Imperial Pacific International Settles Casino Workers’ Compensation Claim
Posted on: November 2, 2022, 11:09h.
Last updated on: November 2, 2022, 12:44h.
Imperial Pacific International (IPI) continues to try to keep from losing its casino exclusivity in Saipan. It’s making progress as it pays off some of its multimillion-dollar debt linked to the Imperial Palace casino. That’s in hopes that the Commonwealth of Northern Mariana Islands (CNMI) shows leniency.
IPI recently came into a lot of money – over $6 million – that it thought would prevent a series of auctions of its assets. That didn’t happen, but the company continues to chip away at its mountain of debt.
The $6 million settled a lawsuit involving seven workers who sued IPI over deplorable living and working conditions. Attorney Aaron Halegua, who represented the individuals, confirmed the settlement, bringing to an end a case involving 71 criminal indictments. That only eliminated one of many issues the company faces.
IPI Continues Roller-Coaster Ride
Andrew Yeom, the executive director of the CNMI’s Commonwealth Casino Commission (CCC), recently confirmed that IPI has caught up with its outstanding payroll. Although the casino operator only has a small contingent of employees, they have repeatedly faced delays when it came time to receive their pay.
Yeom also pointed out that the settlement of the outstanding payroll only covers active employees. IPI still owes a number of terminated employees back pay, although the amount is a topic of debate.
The embattled casino operator is also working without a CEO, according to Yeom. It has an “executive assistant to the CEO” in Billy Lam, and an “assistant to the CEO” in Steven Liang, but no one to whom they report. This could be a violation of the company’s license agreement with the CNMI.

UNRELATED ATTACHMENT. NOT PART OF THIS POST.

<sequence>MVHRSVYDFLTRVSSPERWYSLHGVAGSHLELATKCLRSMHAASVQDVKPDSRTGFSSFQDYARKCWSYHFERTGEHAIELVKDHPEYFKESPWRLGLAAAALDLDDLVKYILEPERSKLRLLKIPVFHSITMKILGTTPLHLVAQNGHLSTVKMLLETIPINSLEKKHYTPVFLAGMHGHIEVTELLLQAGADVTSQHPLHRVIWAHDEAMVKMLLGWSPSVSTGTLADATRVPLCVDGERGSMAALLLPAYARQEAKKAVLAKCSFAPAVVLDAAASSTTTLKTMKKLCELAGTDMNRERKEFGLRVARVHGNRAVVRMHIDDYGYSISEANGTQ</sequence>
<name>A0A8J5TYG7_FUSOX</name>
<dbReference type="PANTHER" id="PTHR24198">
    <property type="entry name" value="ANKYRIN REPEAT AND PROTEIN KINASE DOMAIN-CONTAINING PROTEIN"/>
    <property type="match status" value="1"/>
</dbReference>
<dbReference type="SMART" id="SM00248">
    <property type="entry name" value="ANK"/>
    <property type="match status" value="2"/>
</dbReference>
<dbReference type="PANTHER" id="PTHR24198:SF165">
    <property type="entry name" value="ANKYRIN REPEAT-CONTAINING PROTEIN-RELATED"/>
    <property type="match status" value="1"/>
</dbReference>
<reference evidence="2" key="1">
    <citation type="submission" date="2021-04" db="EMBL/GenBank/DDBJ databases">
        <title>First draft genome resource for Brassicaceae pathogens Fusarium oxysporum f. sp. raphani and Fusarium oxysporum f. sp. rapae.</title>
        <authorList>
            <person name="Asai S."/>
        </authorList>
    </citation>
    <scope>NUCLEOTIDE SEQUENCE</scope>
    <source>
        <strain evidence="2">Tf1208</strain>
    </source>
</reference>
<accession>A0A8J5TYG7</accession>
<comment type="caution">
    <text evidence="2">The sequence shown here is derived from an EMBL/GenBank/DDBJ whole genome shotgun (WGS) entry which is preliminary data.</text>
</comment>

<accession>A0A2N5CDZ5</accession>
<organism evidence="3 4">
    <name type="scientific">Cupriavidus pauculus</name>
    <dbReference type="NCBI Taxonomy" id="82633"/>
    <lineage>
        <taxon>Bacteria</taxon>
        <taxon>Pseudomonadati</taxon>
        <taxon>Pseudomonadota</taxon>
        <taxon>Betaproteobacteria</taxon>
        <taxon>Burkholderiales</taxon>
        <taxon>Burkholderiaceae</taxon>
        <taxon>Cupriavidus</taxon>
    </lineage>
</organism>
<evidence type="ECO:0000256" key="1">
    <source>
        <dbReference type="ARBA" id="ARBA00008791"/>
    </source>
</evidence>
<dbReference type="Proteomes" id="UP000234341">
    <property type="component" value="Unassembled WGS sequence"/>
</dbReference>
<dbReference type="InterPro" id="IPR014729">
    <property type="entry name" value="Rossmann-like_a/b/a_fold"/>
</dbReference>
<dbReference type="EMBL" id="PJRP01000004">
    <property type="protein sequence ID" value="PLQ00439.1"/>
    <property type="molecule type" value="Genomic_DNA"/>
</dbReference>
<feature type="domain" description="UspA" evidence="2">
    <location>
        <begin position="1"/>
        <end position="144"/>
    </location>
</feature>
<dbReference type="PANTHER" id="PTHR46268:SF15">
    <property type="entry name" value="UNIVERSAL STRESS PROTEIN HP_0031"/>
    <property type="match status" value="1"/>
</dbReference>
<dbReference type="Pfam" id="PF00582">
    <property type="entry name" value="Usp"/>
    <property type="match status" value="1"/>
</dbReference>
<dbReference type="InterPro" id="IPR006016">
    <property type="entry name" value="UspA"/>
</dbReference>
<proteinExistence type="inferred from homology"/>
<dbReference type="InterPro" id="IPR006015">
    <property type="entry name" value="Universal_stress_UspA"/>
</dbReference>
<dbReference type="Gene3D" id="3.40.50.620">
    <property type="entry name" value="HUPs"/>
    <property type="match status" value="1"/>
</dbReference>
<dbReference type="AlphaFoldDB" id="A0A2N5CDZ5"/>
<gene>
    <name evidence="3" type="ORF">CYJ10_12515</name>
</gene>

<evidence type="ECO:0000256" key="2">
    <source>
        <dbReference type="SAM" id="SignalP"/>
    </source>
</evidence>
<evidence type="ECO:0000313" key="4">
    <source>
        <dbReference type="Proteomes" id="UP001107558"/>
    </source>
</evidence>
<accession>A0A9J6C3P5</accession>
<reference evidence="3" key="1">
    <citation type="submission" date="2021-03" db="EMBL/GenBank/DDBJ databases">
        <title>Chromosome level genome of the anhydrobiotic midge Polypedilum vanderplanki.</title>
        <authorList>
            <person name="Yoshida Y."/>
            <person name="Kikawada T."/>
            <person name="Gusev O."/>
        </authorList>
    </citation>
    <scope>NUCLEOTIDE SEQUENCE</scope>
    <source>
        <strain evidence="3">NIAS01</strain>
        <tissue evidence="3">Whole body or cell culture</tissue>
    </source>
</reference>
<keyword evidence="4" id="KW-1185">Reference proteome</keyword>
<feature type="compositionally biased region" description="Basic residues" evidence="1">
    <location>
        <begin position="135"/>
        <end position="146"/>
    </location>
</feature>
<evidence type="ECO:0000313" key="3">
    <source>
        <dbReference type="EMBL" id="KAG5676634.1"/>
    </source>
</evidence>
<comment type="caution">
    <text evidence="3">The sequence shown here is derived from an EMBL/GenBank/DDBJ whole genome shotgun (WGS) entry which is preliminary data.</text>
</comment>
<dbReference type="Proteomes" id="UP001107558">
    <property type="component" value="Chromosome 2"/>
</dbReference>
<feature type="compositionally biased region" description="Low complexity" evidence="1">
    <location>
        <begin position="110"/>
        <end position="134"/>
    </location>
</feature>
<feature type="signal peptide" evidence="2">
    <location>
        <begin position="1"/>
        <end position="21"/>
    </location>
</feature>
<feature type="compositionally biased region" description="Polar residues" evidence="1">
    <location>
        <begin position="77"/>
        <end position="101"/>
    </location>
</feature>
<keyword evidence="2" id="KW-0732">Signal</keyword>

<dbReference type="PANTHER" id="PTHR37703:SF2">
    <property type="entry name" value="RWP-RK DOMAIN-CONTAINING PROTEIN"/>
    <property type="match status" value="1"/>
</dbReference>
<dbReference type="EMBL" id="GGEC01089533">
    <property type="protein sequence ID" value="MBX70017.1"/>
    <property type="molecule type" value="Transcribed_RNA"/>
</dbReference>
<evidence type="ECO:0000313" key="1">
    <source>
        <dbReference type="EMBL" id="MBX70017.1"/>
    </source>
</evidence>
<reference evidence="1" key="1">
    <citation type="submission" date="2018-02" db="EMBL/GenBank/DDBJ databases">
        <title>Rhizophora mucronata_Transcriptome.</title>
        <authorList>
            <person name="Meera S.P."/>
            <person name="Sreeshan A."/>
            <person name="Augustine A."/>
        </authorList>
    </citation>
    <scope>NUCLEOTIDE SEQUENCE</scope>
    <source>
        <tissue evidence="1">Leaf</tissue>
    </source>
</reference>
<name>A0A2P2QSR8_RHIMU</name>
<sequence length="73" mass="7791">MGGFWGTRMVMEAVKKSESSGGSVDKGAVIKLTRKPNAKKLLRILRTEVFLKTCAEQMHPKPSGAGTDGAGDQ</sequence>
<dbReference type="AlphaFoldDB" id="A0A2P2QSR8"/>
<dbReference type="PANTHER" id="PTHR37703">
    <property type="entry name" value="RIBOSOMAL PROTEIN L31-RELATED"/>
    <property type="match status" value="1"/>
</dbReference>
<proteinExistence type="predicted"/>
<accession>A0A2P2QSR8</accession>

IPI is living on borrowed time in other ways, too. It owes the CNMI government hundreds of millions of dollars, and just racked up another bill that could lead to it losing the land under Imperial Palace.
The Saipan Tribune reported recently that the CNMI Department of Public Lands (DPL) is waiting for $263,595 in outstanding rent. The rent is for the land upon which the casino was built. If IPI doesn’t pay within 30 days, the DPL could terminate the lease.
The second auction of Imperial Palace assets is now underway. Clear Management Ltd, as a court-appointed receiver, is selling equipment to reduce IPI’s debt. It’s offering slot machines, gaming tables, and more, and the final day for this round of six auctions is December 9.
IPI faces a separate $27M lawsuit over “discriminatory hiring practices.” A former employee filed the suit, adding that he suffered emotional distress and reputational harm. IPI has asked the courts to throw out the suit.
Competition for the Shuttered Resort
IPI said earlier this year that it was working on receiving a large injection of funds. It was also negotiating a deal that would allow it to sell some of its resort accommodations to an independent company.
That sale would allow it to reduce its debt, but the amount IPI said it would earn would only be possible if 100% of the units it sold were subsequently occupied 365 days a year. That isn’t a realistic scenario, and the opening of a new resort would make it even more difficult.
The Crowne Plaza Resort just held its opening on October 31. It offers 422 rooms and five restaurants, and the entire property is under the management of global hotel brand IHG Hotels & Resorts.
What the resort doesn’t have, however, is a casino. Given the continued issues plaguing IPI, now is a good time for the CNMI to once again seriously reconsider the company’s gaming exclusivity.
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